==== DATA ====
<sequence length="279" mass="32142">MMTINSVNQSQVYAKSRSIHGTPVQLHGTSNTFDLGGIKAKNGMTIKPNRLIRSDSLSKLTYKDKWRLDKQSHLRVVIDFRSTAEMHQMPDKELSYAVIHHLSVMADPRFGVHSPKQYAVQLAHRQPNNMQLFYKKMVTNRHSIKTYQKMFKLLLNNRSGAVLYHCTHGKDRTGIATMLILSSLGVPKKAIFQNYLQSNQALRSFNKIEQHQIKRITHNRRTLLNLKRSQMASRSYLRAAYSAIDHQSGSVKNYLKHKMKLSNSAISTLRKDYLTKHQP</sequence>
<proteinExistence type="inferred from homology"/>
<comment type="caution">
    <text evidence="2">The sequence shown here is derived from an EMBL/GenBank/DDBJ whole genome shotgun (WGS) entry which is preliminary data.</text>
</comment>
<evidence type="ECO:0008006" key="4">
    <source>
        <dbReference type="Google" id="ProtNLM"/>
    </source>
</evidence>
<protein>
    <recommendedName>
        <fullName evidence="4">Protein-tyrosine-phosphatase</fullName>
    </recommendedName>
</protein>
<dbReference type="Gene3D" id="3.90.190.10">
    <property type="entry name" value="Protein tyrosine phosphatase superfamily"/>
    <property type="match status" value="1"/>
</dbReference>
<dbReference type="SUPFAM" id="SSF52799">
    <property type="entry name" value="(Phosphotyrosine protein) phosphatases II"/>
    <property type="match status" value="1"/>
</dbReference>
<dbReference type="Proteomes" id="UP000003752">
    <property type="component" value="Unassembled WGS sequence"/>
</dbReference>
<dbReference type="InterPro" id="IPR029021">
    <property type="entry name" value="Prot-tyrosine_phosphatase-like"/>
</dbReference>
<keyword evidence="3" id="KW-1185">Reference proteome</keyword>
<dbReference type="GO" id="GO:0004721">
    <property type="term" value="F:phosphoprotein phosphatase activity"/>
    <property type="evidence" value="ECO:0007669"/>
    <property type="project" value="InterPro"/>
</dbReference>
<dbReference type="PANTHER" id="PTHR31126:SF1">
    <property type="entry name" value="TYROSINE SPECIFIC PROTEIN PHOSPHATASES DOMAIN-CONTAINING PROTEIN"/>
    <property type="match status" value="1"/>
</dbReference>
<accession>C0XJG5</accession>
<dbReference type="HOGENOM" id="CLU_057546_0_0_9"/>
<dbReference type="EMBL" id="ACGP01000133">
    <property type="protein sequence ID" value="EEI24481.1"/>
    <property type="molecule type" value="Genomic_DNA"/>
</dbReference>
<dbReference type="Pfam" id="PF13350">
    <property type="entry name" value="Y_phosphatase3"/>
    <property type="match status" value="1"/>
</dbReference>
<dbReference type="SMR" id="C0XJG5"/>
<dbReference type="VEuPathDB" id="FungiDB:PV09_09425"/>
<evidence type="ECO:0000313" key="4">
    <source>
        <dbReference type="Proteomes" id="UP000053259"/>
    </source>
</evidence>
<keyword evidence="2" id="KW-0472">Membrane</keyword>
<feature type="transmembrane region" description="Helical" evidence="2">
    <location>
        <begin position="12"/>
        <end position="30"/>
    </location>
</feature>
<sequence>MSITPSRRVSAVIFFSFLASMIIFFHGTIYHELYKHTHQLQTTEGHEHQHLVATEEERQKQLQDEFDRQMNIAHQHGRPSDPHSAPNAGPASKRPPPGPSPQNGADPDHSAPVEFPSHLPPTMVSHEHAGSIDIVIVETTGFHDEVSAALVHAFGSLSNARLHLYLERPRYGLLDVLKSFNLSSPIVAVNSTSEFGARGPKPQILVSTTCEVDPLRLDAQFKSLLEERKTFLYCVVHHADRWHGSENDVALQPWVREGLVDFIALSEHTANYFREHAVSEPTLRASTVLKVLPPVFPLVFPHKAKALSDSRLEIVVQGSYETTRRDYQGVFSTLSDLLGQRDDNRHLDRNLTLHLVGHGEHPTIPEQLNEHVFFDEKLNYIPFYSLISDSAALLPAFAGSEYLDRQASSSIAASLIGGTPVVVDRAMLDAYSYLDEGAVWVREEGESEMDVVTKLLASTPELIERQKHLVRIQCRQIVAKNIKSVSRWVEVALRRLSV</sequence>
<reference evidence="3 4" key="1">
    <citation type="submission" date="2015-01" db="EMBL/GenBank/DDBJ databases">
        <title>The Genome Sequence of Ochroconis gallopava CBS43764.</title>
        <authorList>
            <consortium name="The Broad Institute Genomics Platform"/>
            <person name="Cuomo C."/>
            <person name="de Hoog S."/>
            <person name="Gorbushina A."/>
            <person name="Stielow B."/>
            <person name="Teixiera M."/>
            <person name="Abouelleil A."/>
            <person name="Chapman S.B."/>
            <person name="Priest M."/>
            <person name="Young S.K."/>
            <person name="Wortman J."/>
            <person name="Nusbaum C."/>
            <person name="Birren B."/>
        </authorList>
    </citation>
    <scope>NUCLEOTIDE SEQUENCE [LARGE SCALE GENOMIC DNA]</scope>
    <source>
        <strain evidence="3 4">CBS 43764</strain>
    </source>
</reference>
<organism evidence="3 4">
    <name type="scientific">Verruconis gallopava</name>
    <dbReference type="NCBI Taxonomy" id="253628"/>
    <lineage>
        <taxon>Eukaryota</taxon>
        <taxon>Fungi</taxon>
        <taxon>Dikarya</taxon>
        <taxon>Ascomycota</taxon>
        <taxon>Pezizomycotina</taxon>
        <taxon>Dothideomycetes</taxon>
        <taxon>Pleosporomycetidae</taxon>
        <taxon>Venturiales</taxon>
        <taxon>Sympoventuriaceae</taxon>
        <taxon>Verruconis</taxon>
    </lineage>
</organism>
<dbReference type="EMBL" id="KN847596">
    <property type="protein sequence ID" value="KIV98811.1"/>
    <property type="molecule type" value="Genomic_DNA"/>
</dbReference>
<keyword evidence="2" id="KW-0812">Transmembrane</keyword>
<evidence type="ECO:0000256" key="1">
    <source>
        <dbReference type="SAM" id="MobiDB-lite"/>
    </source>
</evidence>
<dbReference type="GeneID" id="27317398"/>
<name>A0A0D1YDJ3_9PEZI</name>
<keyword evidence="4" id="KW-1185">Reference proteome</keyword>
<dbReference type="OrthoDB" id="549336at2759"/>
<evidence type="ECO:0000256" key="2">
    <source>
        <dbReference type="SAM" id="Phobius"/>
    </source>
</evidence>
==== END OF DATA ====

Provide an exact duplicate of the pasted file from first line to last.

<sequence length="279" mass="32142">MMTINSVNQSQVYAKSRSIHGTPVQLHGTSNTFDLGGIKAKNGMTIKPNRLIRSDSLSKLTYKDKWRLDKQSHLRVVIDFRSTAEMHQMPDKELSYAVIHHLSVMADPRFGVHSPKQYAVQLAHRQPNNMQLFYKKMVTNRHSIKTYQKMFKLLLNNRSGAVLYHCTHGKDRTGIATMLILSSLGVPKKAIFQNYLQSNQALRSFNKIEQHQIKRITHNRRTLLNLKRSQMASRSYLRAAYSAIDHQSGSVKNYLKHKMKLSNSAISTLRKDYLTKHQP</sequence>
<proteinExistence type="inferred from homology"/>
<comment type="caution">
    <text evidence="2">The sequence shown here is derived from an EMBL/GenBank/DDBJ whole genome shotgun (WGS) entry which is preliminary data.</text>
</comment>
<evidence type="ECO:0008006" key="4">
    <source>
        <dbReference type="Google" id="ProtNLM"/>
    </source>
</evidence>
<protein>
    <recommendedName>
        <fullName evidence="4">Protein-tyrosine-phosphatase</fullName>
    </recommendedName>
</protein>
<dbReference type="Gene3D" id="3.90.190.10">
    <property type="entry name" value="Protein tyrosine phosphatase superfamily"/>
    <property type="match status" value="1"/>
</dbReference>
<dbReference type="SUPFAM" id="SSF52799">
    <property type="entry name" value="(Phosphotyrosine protein) phosphatases II"/>
    <property type="match status" value="1"/>
</dbReference>
<dbReference type="Proteomes" id="UP000003752">
    <property type="component" value="Unassembled WGS sequence"/>
</dbReference>
<dbReference type="InterPro" id="IPR029021">
    <property type="entry name" value="Prot-tyrosine_phosphatase-like"/>
</dbReference>
<keyword evidence="3" id="KW-1185">Reference proteome</keyword>
<dbReference type="GO" id="GO:0004721">
    <property type="term" value="F:phosphoprotein phosphatase activity"/>
    <property type="evidence" value="ECO:0007669"/>
    <property type="project" value="InterPro"/>
</dbReference>
<dbReference type="PANTHER" id="PTHR31126:SF1">
    <property type="entry name" value="TYROSINE SPECIFIC PROTEIN PHOSPHATASES DOMAIN-CONTAINING PROTEIN"/>
    <property type="match status" value="1"/>
</dbReference>
<accession>C0XJG5</accession>
<dbReference type="HOGENOM" id="CLU_057546_0_0_9"/>
<dbReference type="EMBL" id="ACGP01000133">
    <property type="protein sequence ID" value="EEI24481.1"/>
    <property type="molecule type" value="Genomic_DNA"/>
</dbReference>
<dbReference type="Pfam" id="PF13350">
    <property type="entry name" value="Y_phosphatase3"/>
    <property type="match status" value="1"/>
</dbReference>
<dbReference type="SMR" id="C0XJG5"/>
<dbReference type="VEuPathDB" id="FungiDB:PV09_09425"/>
<evidence type="ECO:0000313" key="4">
    <source>
        <dbReference type="Proteomes" id="UP000053259"/>
    </source>
</evidence>
<keyword evidence="2" id="KW-0472">Membrane</keyword>
<feature type="transmembrane region" description="Helical" evidence="2">
    <location>
        <begin position="12"/>
        <end position="30"/>
    </location>
</feature>
<sequence>MSITPSRRVSAVIFFSFLASMIIFFHGTIYHELYKHTHQLQTTEGHEHQHLVATEEERQKQLQDEFDRQMNIAHQHGRPSDPHSAPNAGPASKRPPPGPSPQNGADPDHSAPVEFPSHLPPTMVSHEHAGSIDIVIVETTGFHDEVSAALVHAFGSLSNARLHLYLERPRYGLLDVLKSFNLSSPIVAVNSTSEFGARGPKPQILVSTTCEVDPLRLDAQFKSLLEERKTFLYCVVHHADRWHGSENDVALQPWVREGLVDFIALSEHTANYFREHAVSEPTLRASTVLKVLPPVFPLVFPHKAKALSDSRLEIVVQGSYETTRRDYQGVFSTLSDLLGQRDDNRHLDRNLTLHLVGHGEHPTIPEQLNEHVFFDEKLNYIPFYSLISDSAALLPAFAGSEYLDRQASSSIAASLIGGTPVVVDRAMLDAYSYLDEGAVWVREEGESEMDVVTKLLASTPELIERQKHLVRIQCRQIVAKNIKSVSRWVEVALRRLSV</sequence>
<reference evidence="3 4" key="1">
    <citation type="submission" date="2015-01" db="EMBL/GenBank/DDBJ databases">
        <title>The Genome Sequence of Ochroconis gallopava CBS43764.</title>
        <authorList>
            <consortium name="The Broad Institute Genomics Platform"/>
            <person name="Cuomo C."/>
            <person name="de Hoog S."/>
            <person name="Gorbushina A."/>
            <person name="Stielow B."/>
            <person name="Teixiera M."/>
            <person name="Abouelleil A."/>
            <person name="Chapman S.B."/>
            <person name="Priest M."/>
            <person name="Young S.K."/>
            <person name="Wortman J."/>
            <person name="Nusbaum C."/>
            <person name="Birren B."/>
        </authorList>
    </citation>
    <scope>NUCLEOTIDE SEQUENCE [LARGE SCALE GENOMIC DNA]</scope>
    <source>
        <strain evidence="3 4">CBS 43764</strain>
    </source>
</reference>
<organism evidence="3 4">
    <name type="scientific">Verruconis gallopava</name>
    <dbReference type="NCBI Taxonomy" id="253628"/>
    <lineage>
        <taxon>Eukaryota</taxon>
        <taxon>Fungi</taxon>
        <taxon>Dikarya</taxon>
        <taxon>Ascomycota</taxon>
        <taxon>Pezizomycotina</taxon>
        <taxon>Dothideomycetes</taxon>
        <taxon>Pleosporomycetidae</taxon>
        <taxon>Venturiales</taxon>
        <taxon>Sympoventuriaceae</taxon>
        <taxon>Verruconis</taxon>
    </lineage>
</organism>
<dbReference type="EMBL" id="KN847596">
    <property type="protein sequence ID" value="KIV98811.1"/>
    <property type="molecule type" value="Genomic_DNA"/>
</dbReference>
<keyword evidence="2" id="KW-0812">Transmembrane</keyword>
<evidence type="ECO:0000256" key="1">
    <source>
        <dbReference type="SAM" id="MobiDB-lite"/>
    </source>
</evidence>
<dbReference type="GeneID" id="27317398"/>
<name>A0A0D1YDJ3_9PEZI</name>
<keyword evidence="4" id="KW-1185">Reference proteome</keyword>
<dbReference type="OrthoDB" id="549336at2759"/>
<evidence type="ECO:0000256" key="2">
    <source>
        <dbReference type="SAM" id="Phobius"/>
    </source>
</evidence>